Tag Archives: South African literature

River Club Boutique Market

The River Club Boutique Market in Observatory is relatively new on the market scene in Cape Town but, after our first experience of it yesterday, we think it’s destined for longevity.

Organised by the lovely young gorgeous blonde Daisy (argh), who must have the patience of an ant-eater, there was a fabulous mix of stands, everything went smoothly (as far as we could tell), and the place was packed.  PACKED.  Isn’t that the best word a vendor could hope to hear?

Our neighbour was Eddie from Barkery Bites, and who’d have known dog biscuits were such big business? He’s also a really funny guy, all ve way from Lunnon, yeh, and kept us in stitches all day.

We also met Simon the Succulent Man.  He has gorgeous plants and cacti for sale in beautiful natural wood, and I think he’s new to the market scene. We liked him and also think he has fine taste – he asked if we could crochet pot holders from cotton or hemp (hemp???) for the plants he sells in those hideous brown plastic pots. We’ll get back to you later today, Simon.

The weather was perfect, just a mild breeze to lower the impact of the sun’s rays, and there were lots of free things to keep children entertained while their parents lounged under trees eating delectable market food, or sat at umbrella-ed tables sipping chardonnay.  Happily for me, not being too keen on proximity to millions of over-excited toddlers, the train rides, biscuit making, face-painting and jumping castle activities were at a good distance from the stalls.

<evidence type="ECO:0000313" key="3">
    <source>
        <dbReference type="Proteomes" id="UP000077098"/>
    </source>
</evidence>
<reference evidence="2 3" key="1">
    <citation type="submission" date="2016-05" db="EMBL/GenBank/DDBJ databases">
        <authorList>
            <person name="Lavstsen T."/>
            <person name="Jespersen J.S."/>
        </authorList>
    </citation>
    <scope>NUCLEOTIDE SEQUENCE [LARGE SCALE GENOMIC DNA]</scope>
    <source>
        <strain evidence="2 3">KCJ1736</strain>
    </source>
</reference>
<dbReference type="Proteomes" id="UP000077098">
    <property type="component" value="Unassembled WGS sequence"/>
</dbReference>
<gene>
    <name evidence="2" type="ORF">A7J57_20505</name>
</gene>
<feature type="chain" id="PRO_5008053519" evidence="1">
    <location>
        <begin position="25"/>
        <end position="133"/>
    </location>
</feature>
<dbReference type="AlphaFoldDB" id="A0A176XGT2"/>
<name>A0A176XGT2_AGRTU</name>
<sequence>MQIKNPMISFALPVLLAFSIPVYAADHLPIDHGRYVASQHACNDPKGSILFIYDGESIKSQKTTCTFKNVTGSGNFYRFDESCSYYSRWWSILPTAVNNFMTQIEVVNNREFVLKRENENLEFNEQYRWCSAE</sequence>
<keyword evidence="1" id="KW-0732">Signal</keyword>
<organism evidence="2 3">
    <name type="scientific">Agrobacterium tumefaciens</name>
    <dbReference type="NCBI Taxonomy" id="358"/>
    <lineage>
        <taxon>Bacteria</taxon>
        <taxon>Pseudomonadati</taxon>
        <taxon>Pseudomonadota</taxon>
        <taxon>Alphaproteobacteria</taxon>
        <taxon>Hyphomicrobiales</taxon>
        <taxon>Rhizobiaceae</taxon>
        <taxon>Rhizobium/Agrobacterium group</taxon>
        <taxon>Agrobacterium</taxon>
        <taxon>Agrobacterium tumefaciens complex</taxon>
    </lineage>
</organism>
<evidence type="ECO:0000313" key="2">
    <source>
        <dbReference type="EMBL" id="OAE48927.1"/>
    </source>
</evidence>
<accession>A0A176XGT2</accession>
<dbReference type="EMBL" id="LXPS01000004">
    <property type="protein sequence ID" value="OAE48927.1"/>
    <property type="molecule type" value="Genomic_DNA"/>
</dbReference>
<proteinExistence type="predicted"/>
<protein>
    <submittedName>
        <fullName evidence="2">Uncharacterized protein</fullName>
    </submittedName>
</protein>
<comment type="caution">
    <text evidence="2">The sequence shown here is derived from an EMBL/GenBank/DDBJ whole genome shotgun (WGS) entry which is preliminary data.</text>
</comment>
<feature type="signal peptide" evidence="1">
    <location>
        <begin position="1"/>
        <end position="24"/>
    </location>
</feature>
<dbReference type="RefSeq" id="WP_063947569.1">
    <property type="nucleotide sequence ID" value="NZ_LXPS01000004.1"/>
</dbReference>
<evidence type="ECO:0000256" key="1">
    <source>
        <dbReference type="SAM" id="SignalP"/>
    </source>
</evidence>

We tried to go for a Less is More approach to display – taking our lead from Megan, who has the Design and Style portfolio, and it seemed to work. Usually we just laden our tables with as much stock as they can take, and perhaps this has been a bit overwhelming.

And on the more intellectual side of things, you’ll notice a selection of fiction in my pics – I’m in a South African literature mood at the moment and reread a couple of JM Coetzee’s novels last week (sobering, dismal and punch-in-the-stomach stuff), and am currently mid-way through the latest Michiel Heyns (witty,  slightly formula-driven but very readable).  Vladislavic’s short stories are wonderful when you need some rule-breaking, and as pertinent and clever as when he was first published.

To be continued…